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Thursday, December 22, 2005 | “Peace on Earth” this Christmas?
Don’t think so. So many Christmas cards I’ve mailed, promising “Peace on Earth.”
Hasn’t happened in my lifetime.
I have seen Christmas cards in family scrapbooks from the 1940s, including 1943, the year I was born. They promised “Peace on Earth,” in the middle of World War II, with the first tactical atomic explosion at Hiroshima still two years away. I haven’t and wouldn’t be able to document it, but I’ll bet Earth has not had a moment of peace since then.
Maybe if we narrowed it down. “Peace in the Christian World?” Nope. “Peace in the United States?” Daily murders, violence and crime, in streets, in movies and on TV. “Peace in California.” Road rage capital of the world.
“Peace in San Diego?” Har de har har. “Peace in La Mesa?” We do have our quiet moments, but why would I offer that as your Christmas wish? “Peace at my house?” Now we’re getting close, as long as we don’t watch the news, but peace at my house doesn’t do you much good, and your good is my wish.
No, once again this Christmas, peace anywhere on Earth has to be portable, and that peace is achievable. Insurance follows the car, and peace follows the person. “Peace in your mind” is totally possible this Christmas Day, or if not this Christmas (it takes a little work), then by Christmas 2006. If peace follows all the people who come to sit down at your Christmas dinner, then you will have “Peace at the Christmas dinner table.”
At many Christmas dinner tables, though, including many in my past, you might as well ask for “Peace on Earth.”
So many people go through life wired with buttons to be pushed. Such buttons can be pushed from a range of a thousand miles. All it takes is the right word traveling through the air. Get a dozen button-wired people at a Christmas dinner table and watch out.
The buttons can be unwired. All you have to do is take back the power you have given to some other person to push it. These can be very important and powerful people: mothers, fathers, etc. But it isn’t their power they use to push your buttons. It is yours. You gave it to them years ago, probably starting in childhood. With that power, they can push your buttons at any time and make you feel small, cheap, insignificant, selfish, ungrateful, undesirable, inferior, a lifelong waster of every opportunity you ever had at achieving the greatness that you were born for, if you had only listened to the person leaning with all his or her weight against the thumb pressing your button.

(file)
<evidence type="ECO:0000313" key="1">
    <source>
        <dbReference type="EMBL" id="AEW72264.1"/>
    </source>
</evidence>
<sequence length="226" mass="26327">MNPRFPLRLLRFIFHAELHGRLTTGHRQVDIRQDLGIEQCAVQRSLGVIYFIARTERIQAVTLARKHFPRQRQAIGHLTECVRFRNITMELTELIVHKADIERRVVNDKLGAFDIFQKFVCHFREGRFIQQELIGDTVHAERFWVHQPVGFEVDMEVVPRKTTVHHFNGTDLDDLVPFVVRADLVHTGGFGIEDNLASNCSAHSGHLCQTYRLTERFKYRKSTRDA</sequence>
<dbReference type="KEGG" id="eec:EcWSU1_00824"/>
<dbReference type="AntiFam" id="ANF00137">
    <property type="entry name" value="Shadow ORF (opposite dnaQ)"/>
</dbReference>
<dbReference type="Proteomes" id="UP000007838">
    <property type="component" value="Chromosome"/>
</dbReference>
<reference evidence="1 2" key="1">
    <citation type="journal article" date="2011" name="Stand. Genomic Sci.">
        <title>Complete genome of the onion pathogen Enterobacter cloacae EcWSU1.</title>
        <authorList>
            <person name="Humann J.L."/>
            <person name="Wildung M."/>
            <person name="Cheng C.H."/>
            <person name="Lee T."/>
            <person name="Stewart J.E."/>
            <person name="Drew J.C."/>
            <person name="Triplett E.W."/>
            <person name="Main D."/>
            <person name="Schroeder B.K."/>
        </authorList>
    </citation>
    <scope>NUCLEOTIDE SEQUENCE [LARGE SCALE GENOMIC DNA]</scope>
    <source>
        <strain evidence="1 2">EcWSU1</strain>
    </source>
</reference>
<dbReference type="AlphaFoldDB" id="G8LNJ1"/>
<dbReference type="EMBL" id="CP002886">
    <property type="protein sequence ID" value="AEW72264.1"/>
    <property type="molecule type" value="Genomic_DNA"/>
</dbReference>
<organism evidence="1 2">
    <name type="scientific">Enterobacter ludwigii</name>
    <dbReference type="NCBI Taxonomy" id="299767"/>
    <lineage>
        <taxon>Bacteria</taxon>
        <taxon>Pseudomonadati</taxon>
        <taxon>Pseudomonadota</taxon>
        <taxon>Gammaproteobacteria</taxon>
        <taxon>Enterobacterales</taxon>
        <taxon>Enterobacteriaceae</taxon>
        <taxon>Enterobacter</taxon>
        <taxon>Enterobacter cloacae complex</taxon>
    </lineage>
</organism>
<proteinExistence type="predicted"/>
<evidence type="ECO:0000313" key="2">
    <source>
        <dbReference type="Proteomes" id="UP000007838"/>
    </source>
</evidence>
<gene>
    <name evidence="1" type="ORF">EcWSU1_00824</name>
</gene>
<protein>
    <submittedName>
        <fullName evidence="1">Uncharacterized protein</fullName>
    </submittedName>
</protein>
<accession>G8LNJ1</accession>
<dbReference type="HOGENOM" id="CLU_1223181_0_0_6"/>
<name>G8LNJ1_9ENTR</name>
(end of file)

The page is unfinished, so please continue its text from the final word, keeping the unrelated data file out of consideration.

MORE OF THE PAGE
You gave that person that power and weight, and you can take it back. All it takes is forgiveness. Appropriate, at the Christmas season, and the figure it celebrates, that the route to peace involves forgiveness. But it works. I don’t know exactly how it works, and it takes some work and willingness to get there, but when you forgive, you take power back, and peace is there waiting. Forgiveness, power, peace and freedom are all different spellings of the same human condition: happiness.
When you are ready, and it very well could require some professional guidance, you come to a point where you simply say in your mind to a person: “I forgive you.” At that instant, the button becomes unwired. The person may say the same things as before, words that for years you felt as a slap across the face or an arrow through your heart. But now the words pass right through you and out into space. Left behind is a feeling of liberation you have known only in your dreams.
You haven’t said a word to the person about forgiveness. The person knows something has happened, though, because the button doesn’t work anymore. So he or she quits pushing, and it is a relief. It was your power, but it required their energy to keep their thumbs on your buttons all those years, and at some point, inside themselves, they will feel relieved.
But this Christmas story about reachable peace is not about them; it is about you. It is a true story.
Journalist, author and educator Michael Grant has been putting his spin on San Diego, and the city putting its spin on him, since 1972. His Web site is at www.michaelgrant.com.